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A warehouse or distribution facility does not generate income. It is a cost center and therefore must be designed in the most efficient manner possible. An efficient warehouse will make use not only of all of the square footage available, but will also look to cube out the available space to reduce the cost per unit shipped to its lowest possible amount.
The most critical part of building a warehouse is proper design. A number of things must be considered during this process. You must have proper equipment. If your product makeup allows it, the taller the warehouse the better. Pallet racking can be built to heights of 40 feet or more. This type of system maximizes the square footage of the warehouse by cubing out the building. It also cuts down on travel time from point A to point B when transporting product. Keep all travel distances to a minimum. You must determine the number of pallets or stock units you need to store, and design the warehouse to fit that number, plus an additional 10 percent.
Earthwork and Foundation
Once the design is set and the location determined, the heavy work begins. The first order of business is the earthwork. Soil must be added or removed as needed to create a level area for the building iand a tarmac for delivery trucks. Employee parking and other considerations must also be taken into account at this phase. Once the earthwork has been completed, the plumbing and electrical contractors will lay out their lines prior to the foundation being poured. In addition to the concrete foundation, concrete trucks pads will also need to be laid at each dock door. The remainder of the tarmac and parking area can be covered with asphalt rather than concrete.
Walls and Roof
The framework of the warehouse will be built atop the foundation, normally consisting of a series of heavy medal girders and beams. A lighter-weight skeleton will be built over these heavy beams and will contain the framework for any windows or doors to be included in the building. Sheets of metal that will form the roof and walls of the warehouse will be placed on this skeleton. These sheets will be secured to the skeleton and then have a thick layer of insulation installed on the interior. Once the outer shell is completed, the doors and windows will be installed and all trim work finished.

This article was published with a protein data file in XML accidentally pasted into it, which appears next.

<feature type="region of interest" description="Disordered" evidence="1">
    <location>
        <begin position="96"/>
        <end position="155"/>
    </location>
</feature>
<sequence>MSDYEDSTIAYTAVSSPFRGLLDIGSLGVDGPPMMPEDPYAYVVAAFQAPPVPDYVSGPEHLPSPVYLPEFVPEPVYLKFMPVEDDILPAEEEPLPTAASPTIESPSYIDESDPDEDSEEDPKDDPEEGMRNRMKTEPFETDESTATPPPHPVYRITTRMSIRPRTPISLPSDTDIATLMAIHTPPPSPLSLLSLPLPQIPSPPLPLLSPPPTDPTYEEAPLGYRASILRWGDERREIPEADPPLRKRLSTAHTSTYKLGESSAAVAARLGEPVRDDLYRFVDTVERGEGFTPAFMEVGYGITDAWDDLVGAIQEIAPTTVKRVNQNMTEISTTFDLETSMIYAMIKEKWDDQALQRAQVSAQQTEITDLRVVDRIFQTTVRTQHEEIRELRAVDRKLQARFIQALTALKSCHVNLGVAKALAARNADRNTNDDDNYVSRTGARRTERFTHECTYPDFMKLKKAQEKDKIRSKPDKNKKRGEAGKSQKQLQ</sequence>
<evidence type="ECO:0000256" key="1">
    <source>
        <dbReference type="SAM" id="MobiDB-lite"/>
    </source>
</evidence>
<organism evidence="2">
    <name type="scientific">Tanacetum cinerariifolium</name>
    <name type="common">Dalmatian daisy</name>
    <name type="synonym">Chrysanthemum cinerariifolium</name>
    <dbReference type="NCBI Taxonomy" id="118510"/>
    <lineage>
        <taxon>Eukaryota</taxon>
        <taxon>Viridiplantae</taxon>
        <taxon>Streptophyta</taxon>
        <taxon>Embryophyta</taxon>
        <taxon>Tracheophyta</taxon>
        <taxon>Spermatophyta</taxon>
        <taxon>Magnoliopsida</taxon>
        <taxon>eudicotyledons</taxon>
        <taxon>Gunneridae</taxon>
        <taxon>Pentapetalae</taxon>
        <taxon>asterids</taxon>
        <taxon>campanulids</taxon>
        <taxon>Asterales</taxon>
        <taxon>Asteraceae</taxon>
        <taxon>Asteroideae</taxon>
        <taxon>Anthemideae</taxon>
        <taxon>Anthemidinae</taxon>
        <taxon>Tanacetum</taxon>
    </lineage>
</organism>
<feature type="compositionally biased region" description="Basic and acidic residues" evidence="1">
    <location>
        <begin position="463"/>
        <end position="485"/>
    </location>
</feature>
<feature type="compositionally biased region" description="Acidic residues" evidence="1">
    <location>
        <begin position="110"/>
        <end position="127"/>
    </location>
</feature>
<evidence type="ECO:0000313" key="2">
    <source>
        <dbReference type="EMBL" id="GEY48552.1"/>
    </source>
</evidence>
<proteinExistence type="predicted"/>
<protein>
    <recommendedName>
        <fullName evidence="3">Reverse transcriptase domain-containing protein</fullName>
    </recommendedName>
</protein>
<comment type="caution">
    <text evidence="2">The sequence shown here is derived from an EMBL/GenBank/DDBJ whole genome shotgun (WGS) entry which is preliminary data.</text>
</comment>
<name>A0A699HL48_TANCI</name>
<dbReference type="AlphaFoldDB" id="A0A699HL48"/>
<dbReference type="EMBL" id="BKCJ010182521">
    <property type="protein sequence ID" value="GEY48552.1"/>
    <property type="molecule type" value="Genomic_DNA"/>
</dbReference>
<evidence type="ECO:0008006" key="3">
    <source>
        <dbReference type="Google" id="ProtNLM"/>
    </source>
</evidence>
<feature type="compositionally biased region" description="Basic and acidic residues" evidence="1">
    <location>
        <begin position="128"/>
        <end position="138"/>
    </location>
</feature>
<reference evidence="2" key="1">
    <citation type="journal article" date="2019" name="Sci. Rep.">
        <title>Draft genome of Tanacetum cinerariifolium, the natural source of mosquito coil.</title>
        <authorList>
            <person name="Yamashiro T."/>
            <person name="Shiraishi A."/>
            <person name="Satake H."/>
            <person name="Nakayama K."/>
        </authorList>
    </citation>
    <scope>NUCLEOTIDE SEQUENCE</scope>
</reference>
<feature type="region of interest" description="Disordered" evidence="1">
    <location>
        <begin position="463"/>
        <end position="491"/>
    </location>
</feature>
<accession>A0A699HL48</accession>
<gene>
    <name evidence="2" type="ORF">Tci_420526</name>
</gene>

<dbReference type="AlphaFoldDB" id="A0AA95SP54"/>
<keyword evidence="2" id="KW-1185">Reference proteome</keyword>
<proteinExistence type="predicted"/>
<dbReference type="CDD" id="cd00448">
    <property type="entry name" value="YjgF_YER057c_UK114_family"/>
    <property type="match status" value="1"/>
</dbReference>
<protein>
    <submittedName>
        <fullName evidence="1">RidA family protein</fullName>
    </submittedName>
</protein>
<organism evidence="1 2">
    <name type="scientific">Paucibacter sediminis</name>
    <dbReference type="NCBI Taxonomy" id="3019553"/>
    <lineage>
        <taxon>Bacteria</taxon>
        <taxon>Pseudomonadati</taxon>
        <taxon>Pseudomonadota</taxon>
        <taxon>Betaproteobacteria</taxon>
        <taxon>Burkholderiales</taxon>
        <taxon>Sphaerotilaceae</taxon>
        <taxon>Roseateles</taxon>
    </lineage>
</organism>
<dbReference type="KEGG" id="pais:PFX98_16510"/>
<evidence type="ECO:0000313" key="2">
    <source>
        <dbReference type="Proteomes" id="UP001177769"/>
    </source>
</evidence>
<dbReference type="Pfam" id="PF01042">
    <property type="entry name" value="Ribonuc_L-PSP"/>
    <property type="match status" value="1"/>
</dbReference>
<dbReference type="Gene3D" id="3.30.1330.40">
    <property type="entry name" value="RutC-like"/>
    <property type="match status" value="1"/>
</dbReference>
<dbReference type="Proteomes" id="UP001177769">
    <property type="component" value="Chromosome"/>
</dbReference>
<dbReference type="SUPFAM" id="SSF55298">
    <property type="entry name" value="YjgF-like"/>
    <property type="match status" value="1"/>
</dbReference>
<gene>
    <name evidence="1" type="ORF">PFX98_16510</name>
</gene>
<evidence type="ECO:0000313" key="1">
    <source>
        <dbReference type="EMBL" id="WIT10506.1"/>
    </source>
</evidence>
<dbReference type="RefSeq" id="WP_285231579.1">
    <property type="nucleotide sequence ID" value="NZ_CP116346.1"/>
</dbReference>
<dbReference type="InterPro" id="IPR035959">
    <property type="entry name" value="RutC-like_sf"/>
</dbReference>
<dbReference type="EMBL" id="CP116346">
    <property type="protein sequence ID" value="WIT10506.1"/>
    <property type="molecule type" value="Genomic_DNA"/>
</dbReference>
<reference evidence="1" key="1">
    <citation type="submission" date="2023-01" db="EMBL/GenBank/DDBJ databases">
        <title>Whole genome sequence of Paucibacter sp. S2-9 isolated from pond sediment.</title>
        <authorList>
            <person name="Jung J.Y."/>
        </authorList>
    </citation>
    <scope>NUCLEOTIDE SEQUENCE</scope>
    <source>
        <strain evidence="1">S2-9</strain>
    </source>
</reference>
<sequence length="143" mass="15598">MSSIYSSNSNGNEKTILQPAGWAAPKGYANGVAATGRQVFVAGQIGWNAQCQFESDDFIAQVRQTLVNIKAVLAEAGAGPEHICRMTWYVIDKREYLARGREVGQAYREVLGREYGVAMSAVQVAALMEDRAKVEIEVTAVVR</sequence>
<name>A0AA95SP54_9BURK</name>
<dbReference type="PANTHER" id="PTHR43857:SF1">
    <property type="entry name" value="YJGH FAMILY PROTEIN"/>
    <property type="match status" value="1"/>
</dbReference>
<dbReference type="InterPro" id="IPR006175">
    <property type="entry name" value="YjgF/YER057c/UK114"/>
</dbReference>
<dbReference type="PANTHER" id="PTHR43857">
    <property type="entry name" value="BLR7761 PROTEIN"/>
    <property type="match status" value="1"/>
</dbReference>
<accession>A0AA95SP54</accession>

With the exterior finished, the interior work begins. The first thing installed will be the sprinkler system, followed by any heating and air units. Any offices can be completed and restrooms will be made operational. With these elements in place, the warehouse racking is ready to be installed and the travel aisles and pathways clearly marked. This is when any specialty features are installed, such as battery-charging station or maintenance areas. When these are complete, the building is ready to house merchandise.
Tom Raley is a freelance writer living in central Arkansas. He has been writing for more than 20 years and his short stories and articles have appeared in more than 25 different publications including P.I. Magazine, Pulsar and Writer's Digest.